The Minnesota Timberwolves have officially announced the hiring of former Toronto Raptors assistant Chris Finch as new head coach, less than 12 hours after Ryan Saunders was fired.
“He is one of the most creative basketball minds in the NBA, has success maximizing players, and I am excited to see him bring our team to the next level and beyond,” Timberwolves president of operations Gersson Rosas said in a statement.
Finch, 51, is taking over a Timberwolves team that sports an NBA-worst record of 7-24. He was in just his first season with the Raptors after several years as the associate head coach under Alvin Gentry with the New Orleans Pelicans. Finch replaced Nate Bjorkgren, now the coach of the Indiana Pacers, with Toronto.
“I can’t wait to get to work,” Finch said in the release.
Rosas and Finch once worked together with the Houston Rockets, when Rosas served as assistant general manager and Finch as assistant coach.
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- In hiring Finch, the Timberwolves passed over Portland Trail Blazers assistant coach David Vanterpool, formerly of the Portland Trail Blazers. Vanterpool has been a hot head-coaching candidate and the Timberwolves’ decision to pass him over didn’t sit well with Blazers star Damian Lillard. “How the hell do you not hire David Vanterpool and he’s right there on the bench…” Lillard tweeted. “And has been in front office SUCCESSFULLY and on the front of a bench of a winning team SUCCESSFULLY (7 years) … and also has played a major role in the development of a dominant backcourt smdh!”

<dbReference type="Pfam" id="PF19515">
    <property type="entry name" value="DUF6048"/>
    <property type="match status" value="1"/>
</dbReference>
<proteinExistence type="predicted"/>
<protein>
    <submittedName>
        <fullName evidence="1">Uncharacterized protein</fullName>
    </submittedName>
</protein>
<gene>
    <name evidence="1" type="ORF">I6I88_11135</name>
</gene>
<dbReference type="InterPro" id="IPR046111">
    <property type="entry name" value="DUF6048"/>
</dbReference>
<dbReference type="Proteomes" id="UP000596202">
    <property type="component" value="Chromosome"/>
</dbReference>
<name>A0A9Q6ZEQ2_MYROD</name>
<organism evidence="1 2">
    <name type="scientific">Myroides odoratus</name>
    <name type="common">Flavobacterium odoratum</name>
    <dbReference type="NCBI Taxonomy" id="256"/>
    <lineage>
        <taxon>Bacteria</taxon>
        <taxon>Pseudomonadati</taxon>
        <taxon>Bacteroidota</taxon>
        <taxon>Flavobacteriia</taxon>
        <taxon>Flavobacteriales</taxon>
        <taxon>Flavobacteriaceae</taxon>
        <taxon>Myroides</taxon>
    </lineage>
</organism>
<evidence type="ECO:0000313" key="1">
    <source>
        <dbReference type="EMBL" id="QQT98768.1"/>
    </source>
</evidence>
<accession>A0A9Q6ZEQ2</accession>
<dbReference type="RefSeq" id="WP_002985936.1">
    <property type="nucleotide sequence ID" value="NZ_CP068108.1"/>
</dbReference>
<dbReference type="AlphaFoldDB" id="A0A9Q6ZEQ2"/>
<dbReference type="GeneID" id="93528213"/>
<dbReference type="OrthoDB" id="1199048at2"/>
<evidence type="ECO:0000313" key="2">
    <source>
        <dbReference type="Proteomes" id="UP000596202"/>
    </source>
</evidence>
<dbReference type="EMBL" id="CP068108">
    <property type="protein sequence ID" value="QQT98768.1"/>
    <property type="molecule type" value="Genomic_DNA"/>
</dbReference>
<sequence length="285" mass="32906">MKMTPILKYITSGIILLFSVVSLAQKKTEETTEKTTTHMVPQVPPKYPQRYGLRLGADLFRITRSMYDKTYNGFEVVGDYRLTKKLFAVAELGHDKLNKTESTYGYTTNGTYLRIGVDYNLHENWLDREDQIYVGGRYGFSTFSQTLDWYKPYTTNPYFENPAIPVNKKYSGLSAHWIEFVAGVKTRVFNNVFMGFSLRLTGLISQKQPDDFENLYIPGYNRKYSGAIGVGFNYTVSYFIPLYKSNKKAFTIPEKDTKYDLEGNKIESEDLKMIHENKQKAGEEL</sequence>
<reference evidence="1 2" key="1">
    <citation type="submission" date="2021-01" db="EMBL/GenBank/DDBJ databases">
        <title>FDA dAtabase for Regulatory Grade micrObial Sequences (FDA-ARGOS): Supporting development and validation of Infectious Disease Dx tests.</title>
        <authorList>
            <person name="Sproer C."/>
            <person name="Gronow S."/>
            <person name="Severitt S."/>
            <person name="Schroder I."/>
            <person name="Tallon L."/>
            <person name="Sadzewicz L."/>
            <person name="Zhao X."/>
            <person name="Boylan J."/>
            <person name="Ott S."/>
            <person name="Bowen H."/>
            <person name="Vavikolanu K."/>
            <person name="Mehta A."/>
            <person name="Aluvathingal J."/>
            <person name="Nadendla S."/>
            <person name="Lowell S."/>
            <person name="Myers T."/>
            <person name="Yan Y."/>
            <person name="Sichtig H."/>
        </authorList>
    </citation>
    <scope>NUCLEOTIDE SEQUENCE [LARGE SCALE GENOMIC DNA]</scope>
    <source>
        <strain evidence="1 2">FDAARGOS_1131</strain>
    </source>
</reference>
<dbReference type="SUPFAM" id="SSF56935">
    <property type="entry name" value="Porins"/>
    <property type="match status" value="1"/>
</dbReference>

- Just before Saunders was fired, Wolves center Karl-Anthony Towns told reporters he wants to remain with the Timberwolves. “If you want to build a legacy we got to win,” Towns said. “And I want to build my legacy here so I want to win with the Wolves, and I’m going to do everything I possibly can to keep step-by-step, brick-by-brick, building something and a culture here that’s going to stand here for a long time.”
- Rosas made a “singular decision” in firing Saunders, wrote Chris Hine of the Minneapolis Star-Tribune. But the firing was “inevitable,” added Jim Souhan of the same outlet.